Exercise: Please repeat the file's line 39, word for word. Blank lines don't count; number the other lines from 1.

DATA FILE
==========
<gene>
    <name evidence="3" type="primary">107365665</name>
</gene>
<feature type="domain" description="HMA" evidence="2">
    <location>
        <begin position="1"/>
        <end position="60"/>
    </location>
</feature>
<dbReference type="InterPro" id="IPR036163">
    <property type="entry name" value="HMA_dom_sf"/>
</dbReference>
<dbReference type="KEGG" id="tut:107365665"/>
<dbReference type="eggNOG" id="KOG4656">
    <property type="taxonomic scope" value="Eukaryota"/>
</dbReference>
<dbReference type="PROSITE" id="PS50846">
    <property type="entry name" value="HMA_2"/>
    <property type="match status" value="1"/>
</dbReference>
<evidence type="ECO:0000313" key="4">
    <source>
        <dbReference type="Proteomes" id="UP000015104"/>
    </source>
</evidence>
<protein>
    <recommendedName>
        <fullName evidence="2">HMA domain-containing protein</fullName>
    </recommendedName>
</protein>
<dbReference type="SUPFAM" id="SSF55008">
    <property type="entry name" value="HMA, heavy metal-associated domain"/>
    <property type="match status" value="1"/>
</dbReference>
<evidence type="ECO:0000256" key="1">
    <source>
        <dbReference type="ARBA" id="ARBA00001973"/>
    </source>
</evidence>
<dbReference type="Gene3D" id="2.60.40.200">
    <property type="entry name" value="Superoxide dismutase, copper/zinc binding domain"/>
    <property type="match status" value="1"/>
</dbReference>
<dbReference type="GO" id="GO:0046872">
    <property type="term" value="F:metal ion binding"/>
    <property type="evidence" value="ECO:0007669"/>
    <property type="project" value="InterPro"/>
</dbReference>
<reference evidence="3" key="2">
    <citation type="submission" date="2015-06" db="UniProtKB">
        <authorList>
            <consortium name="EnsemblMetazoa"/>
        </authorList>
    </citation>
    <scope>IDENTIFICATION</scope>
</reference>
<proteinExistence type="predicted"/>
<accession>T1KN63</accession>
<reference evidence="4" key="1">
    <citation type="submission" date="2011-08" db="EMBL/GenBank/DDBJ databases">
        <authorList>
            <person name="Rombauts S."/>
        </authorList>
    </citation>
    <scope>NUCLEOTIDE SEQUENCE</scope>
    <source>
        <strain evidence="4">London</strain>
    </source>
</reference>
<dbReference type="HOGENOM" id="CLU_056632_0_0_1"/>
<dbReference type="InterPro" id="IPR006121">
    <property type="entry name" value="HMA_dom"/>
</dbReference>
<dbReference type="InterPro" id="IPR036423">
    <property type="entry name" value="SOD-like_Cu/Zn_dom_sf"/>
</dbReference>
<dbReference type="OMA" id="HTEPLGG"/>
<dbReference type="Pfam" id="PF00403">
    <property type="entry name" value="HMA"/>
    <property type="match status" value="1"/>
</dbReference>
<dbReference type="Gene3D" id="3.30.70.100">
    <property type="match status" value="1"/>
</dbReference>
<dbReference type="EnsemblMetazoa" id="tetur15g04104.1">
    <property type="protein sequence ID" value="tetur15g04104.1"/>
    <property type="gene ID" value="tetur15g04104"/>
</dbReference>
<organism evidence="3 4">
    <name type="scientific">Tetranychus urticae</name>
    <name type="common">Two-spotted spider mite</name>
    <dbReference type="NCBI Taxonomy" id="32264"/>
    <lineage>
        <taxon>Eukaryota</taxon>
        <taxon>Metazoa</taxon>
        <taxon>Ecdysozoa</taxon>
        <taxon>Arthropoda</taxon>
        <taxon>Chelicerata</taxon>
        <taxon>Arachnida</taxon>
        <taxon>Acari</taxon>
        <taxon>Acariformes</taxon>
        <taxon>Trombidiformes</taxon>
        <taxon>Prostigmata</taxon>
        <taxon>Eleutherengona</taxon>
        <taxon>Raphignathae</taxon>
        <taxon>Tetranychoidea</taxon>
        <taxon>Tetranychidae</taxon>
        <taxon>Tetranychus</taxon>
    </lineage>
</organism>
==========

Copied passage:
</evidence>